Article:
A delicious recipe for gluten-free Irish soda bread featuring dates and walnuts
From Chef Oonagh Williams of Gluten-Free Cooking with Oonagh
I keep playing with the recipe for gluten-free Irish soda bread trying to get a taste even closer to what I grew up with. Both my parents were born in Southern Ireland, so soda bread was almost a daily bread growing up, even in London, England.
Gluten-Free Irish Soda Bread with Dates and Walnuts
- 1 c (5+3/4 oz, 160g) the brown rice, potato starch, tapioca starch mix (King Arthur, Annalise Roberts, Authentic Foods) OR 1c (4oz, 112g) my gluten-free blend (see recipe below) and 1/2 c (2oz, 56 g) almond flour
- 1⁄2 c Teff Flour (2+1/2 oz, 70g)
- 1⁄2 c Millet Flour (2 oz, 60g)
- 1 tsp (5 ml) baking powder - I use Rumford’s labeled gluten-free
- 1⁄2 tsp salt
- 1⁄2 tsp (3ml) xanthan gum
- 1 tbsp (15ml) sugar
- 2 tbsp (30ml) butter or substitute
- 6 Medjool dates, pits removed and cut into small pieces. (about $5.99/lb box in my local market)
- 1⁄2 c (2 oz, 56 g) chopped walnuts, toasted – Mariani brand has started labeling their nuts gluten-free. I toast all my walnuts at one time and store them.
- 1+1/4 c (10 fl oz, 300ml) milk (fat free milk or soured almond milk)
- 1⁄4 c (60 ml) plain Greek yogurt
- 1+1/2 (8 ml) tsp baking soda (aka bicarbonate of soda in UK)
1. Preheat oven to 400*.
2. In a wide shallow bowl mix flours, baking powder, salt, xanthan gum and sugar.
3. Rub butter into flour mix until it resembles fine breadcrumbs. Or in food processor and then turn into mixing bowl. Stir in chopped dates and walnuts.
4. Whisk baking soda into milk and yogurt in 2 c jug. Many older English recipes have you stir baking soda into liquid ingredients so it dissolves. Otherwise you can taste nasty, metallic flavor in your mouth from too much baking soda or baking soda left in lumps. That metallic taste is why so many people don't like soda bread.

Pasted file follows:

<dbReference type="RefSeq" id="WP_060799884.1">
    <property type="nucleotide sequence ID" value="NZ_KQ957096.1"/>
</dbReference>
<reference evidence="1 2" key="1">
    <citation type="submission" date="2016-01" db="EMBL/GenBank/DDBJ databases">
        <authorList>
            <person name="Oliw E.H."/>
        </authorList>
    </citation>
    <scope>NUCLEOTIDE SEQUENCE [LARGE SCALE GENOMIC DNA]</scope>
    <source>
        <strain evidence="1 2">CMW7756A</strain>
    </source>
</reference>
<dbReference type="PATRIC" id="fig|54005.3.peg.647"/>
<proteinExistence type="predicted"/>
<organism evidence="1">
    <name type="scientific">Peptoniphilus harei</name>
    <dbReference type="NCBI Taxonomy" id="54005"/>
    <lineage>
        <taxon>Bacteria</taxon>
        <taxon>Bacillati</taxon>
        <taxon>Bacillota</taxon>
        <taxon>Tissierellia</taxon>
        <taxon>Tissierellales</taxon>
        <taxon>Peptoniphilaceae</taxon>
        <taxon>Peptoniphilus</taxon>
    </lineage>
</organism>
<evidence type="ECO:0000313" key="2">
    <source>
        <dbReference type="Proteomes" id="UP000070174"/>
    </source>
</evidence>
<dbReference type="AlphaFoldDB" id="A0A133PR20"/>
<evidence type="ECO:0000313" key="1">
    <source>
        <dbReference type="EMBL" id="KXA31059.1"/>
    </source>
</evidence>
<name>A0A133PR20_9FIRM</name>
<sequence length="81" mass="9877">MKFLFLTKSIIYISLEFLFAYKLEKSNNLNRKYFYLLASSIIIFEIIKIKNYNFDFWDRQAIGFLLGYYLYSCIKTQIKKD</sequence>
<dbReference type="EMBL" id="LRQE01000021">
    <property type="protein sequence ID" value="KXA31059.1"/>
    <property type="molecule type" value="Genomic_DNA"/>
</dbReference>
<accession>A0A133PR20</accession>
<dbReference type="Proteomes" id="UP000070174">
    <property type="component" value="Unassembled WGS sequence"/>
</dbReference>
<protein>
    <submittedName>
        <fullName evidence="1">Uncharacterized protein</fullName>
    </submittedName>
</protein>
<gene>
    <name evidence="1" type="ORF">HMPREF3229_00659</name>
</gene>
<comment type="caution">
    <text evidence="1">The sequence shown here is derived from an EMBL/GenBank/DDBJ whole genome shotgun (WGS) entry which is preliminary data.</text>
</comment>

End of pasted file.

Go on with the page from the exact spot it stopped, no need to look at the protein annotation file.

5. Stir milk mix into dry mix with a wooden spoon or spatula until mix resembles quite a sticky dough, not a dry dough. I described it as looking like concrete as you mixed it due to color of flours. Very wet to start. Depending on how carefully you measured ingredients and brands used, the flour mix might suck up liquid and be quite dry, needing more of the milk. Weather conditions, humidity all make a difference to dryness of flours. If you think mix is too wet, wait a moment or two. I find that baking powder and xanthan gum almost immediately thicken dough so it is scoopable. You do want it to be sticky, so it is not dry on baking. This dough is dark colored so it is difficult to see if it needs more liquid. Stir to the very bottom of the mixing bowl.
6. Scoop dough onto greased skillet that is roughly 10” across top. You can bake in smaller skillet for thicker loaf. Remember gluten free tends to spread so I always cook it in a ‘container’.
7. Bake in preheated oven for about 45 minutes. Even though bread might look cooked, if you break off a piece and it still tastes a bit grainy and bitter soda, it needs more cooking. When thoroughly cooked there shouldn’t be a soda aftertaste. Cook until bread is well risen, hard on top to the touch and sound hollow if you tap the bottom of the bread. Any white specks showing in bread is yogurt not mixed in and that almost always happens.
8. Remove from oven and place on cooling rack. Rub with butter if you want. Wrap in clean cloth to soften crust if you want. I love the crunchy, nutty flavor crust so I prefer it crisp.
9. Serve with egg and smoked salmon torte or toast for breakfast with marmalade, or straight from the oven hot with butter melting. Also great with cheese.
My Gluten-Free Mix (Rice Free)
- 1⁄2 cup potato starch or arrowroot starch for those with nightshades.
- 1⁄4 c tapioca starch – note there is a difference in tapioca starch from different brands.
- 2 tbsp amaranth or millet flour: Bob’s Red Mill (millet is roughly one third the price of amaranth, is not so nutritious, but is more readily available.)
- 2 tbsp sorghum flour: Bob’s Red Mill.